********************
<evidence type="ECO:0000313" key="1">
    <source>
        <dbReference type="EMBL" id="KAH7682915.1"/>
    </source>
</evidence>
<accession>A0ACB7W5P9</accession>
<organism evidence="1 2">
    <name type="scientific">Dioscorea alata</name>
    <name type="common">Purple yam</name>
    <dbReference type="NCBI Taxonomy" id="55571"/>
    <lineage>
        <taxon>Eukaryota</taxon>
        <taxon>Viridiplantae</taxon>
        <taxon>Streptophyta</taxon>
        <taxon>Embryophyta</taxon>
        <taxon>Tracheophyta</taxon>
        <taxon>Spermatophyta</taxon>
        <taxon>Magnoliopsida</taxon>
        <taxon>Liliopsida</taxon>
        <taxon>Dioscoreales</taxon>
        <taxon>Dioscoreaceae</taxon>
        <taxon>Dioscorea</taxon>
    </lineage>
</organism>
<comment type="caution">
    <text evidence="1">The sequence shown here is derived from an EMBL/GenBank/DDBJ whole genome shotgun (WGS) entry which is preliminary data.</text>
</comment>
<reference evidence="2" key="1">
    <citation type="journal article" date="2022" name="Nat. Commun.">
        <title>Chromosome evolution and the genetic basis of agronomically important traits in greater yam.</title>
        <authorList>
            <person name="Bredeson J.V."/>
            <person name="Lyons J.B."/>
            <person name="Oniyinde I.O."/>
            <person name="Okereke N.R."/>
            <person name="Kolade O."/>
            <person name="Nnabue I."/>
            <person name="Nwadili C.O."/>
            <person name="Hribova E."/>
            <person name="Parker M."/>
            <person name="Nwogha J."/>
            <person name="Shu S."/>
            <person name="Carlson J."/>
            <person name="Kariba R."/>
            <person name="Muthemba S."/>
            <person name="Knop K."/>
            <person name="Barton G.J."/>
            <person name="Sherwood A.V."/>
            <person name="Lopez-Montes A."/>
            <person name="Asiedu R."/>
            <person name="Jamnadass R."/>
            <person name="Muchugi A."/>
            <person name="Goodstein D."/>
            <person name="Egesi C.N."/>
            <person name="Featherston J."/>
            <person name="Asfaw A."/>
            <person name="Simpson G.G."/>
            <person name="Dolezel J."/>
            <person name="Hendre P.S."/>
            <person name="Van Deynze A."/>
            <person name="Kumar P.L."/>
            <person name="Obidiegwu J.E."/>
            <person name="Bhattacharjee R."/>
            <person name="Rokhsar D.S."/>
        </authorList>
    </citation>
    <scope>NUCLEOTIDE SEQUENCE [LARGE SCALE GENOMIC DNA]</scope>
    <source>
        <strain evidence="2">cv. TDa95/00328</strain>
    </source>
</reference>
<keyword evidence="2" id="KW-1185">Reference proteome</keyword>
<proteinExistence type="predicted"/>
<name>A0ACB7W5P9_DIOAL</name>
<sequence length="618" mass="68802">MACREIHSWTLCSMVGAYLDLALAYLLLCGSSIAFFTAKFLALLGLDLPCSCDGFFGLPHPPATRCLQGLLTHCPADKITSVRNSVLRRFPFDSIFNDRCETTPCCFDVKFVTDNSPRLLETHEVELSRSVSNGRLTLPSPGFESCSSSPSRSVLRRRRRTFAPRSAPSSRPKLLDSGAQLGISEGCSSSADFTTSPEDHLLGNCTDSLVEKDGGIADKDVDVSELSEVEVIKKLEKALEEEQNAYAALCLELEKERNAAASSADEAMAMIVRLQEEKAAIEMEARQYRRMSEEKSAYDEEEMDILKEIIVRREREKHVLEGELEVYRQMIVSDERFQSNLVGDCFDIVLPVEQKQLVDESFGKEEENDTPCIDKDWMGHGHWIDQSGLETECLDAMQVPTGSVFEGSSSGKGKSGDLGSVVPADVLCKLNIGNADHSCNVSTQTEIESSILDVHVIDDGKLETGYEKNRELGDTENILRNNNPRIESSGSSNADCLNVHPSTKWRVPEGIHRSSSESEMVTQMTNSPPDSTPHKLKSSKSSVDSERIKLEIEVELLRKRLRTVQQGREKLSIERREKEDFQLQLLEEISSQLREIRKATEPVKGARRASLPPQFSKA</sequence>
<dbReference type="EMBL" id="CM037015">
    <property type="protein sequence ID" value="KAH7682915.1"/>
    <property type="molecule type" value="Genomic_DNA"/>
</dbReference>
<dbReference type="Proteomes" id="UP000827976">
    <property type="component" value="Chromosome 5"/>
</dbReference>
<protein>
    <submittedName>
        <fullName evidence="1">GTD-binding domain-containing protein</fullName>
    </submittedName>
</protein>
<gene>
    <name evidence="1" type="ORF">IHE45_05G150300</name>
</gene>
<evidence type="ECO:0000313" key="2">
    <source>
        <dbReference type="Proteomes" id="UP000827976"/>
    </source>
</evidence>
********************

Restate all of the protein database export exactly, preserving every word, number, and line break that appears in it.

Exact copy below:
<evidence type="ECO:0000313" key="1">
    <source>
        <dbReference type="EMBL" id="KAH7682915.1"/>
    </source>
</evidence>
<accession>A0ACB7W5P9</accession>
<organism evidence="1 2">
    <name type="scientific">Dioscorea alata</name>
    <name type="common">Purple yam</name>
    <dbReference type="NCBI Taxonomy" id="55571"/>
    <lineage>
        <taxon>Eukaryota</taxon>
        <taxon>Viridiplantae</taxon>
        <taxon>Streptophyta</taxon>
        <taxon>Embryophyta</taxon>
        <taxon>Tracheophyta</taxon>
        <taxon>Spermatophyta</taxon>
        <taxon>Magnoliopsida</taxon>
        <taxon>Liliopsida</taxon>
        <taxon>Dioscoreales</taxon>
        <taxon>Dioscoreaceae</taxon>
        <taxon>Dioscorea</taxon>
    </lineage>
</organism>
<comment type="caution">
    <text evidence="1">The sequence shown here is derived from an EMBL/GenBank/DDBJ whole genome shotgun (WGS) entry which is preliminary data.</text>
</comment>
<reference evidence="2" key="1">
    <citation type="journal article" date="2022" name="Nat. Commun.">
        <title>Chromosome evolution and the genetic basis of agronomically important traits in greater yam.</title>
        <authorList>
            <person name="Bredeson J.V."/>
            <person name="Lyons J.B."/>
            <person name="Oniyinde I.O."/>
            <person name="Okereke N.R."/>
            <person name="Kolade O."/>
            <person name="Nnabue I."/>
            <person name="Nwadili C.O."/>
            <person name="Hribova E."/>
            <person name="Parker M."/>
            <person name="Nwogha J."/>
            <person name="Shu S."/>
            <person name="Carlson J."/>
            <person name="Kariba R."/>
            <person name="Muthemba S."/>
            <person name="Knop K."/>
            <person name="Barton G.J."/>
            <person name="Sherwood A.V."/>
            <person name="Lopez-Montes A."/>
            <person name="Asiedu R."/>
            <person name="Jamnadass R."/>
            <person name="Muchugi A."/>
            <person name="Goodstein D."/>
            <person name="Egesi C.N."/>
            <person name="Featherston J."/>
            <person name="Asfaw A."/>
            <person name="Simpson G.G."/>
            <person name="Dolezel J."/>
            <person name="Hendre P.S."/>
            <person name="Van Deynze A."/>
            <person name="Kumar P.L."/>
            <person name="Obidiegwu J.E."/>
            <person name="Bhattacharjee R."/>
            <person name="Rokhsar D.S."/>
        </authorList>
    </citation>
    <scope>NUCLEOTIDE SEQUENCE [LARGE SCALE GENOMIC DNA]</scope>
    <source>
        <strain evidence="2">cv. TDa95/00328</strain>
    </source>
</reference>
<keyword evidence="2" id="KW-1185">Reference proteome</keyword>
<proteinExistence type="predicted"/>
<name>A0ACB7W5P9_DIOAL</name>
<sequence length="618" mass="68802">MACREIHSWTLCSMVGAYLDLALAYLLLCGSSIAFFTAKFLALLGLDLPCSCDGFFGLPHPPATRCLQGLLTHCPADKITSVRNSVLRRFPFDSIFNDRCETTPCCFDVKFVTDNSPRLLETHEVELSRSVSNGRLTLPSPGFESCSSSPSRSVLRRRRRTFAPRSAPSSRPKLLDSGAQLGISEGCSSSADFTTSPEDHLLGNCTDSLVEKDGGIADKDVDVSELSEVEVIKKLEKALEEEQNAYAALCLELEKERNAAASSADEAMAMIVRLQEEKAAIEMEARQYRRMSEEKSAYDEEEMDILKEIIVRREREKHVLEGELEVYRQMIVSDERFQSNLVGDCFDIVLPVEQKQLVDESFGKEEENDTPCIDKDWMGHGHWIDQSGLETECLDAMQVPTGSVFEGSSSGKGKSGDLGSVVPADVLCKLNIGNADHSCNVSTQTEIESSILDVHVIDDGKLETGYEKNRELGDTENILRNNNPRIESSGSSNADCLNVHPSTKWRVPEGIHRSSSESEMVTQMTNSPPDSTPHKLKSSKSSVDSERIKLEIEVELLRKRLRTVQQGREKLSIERREKEDFQLQLLEEISSQLREIRKATEPVKGARRASLPPQFSKA</sequence>
<dbReference type="EMBL" id="CM037015">
    <property type="protein sequence ID" value="KAH7682915.1"/>
    <property type="molecule type" value="Genomic_DNA"/>
</dbReference>
<dbReference type="Proteomes" id="UP000827976">
    <property type="component" value="Chromosome 5"/>
</dbReference>
<protein>
    <submittedName>
        <fullName evidence="1">GTD-binding domain-containing protein</fullName>
    </submittedName>
</protein>
<gene>
    <name evidence="1" type="ORF">IHE45_05G150300</name>
</gene>
<evidence type="ECO:0000313" key="2">
    <source>
        <dbReference type="Proteomes" id="UP000827976"/>
    </source>
</evidence>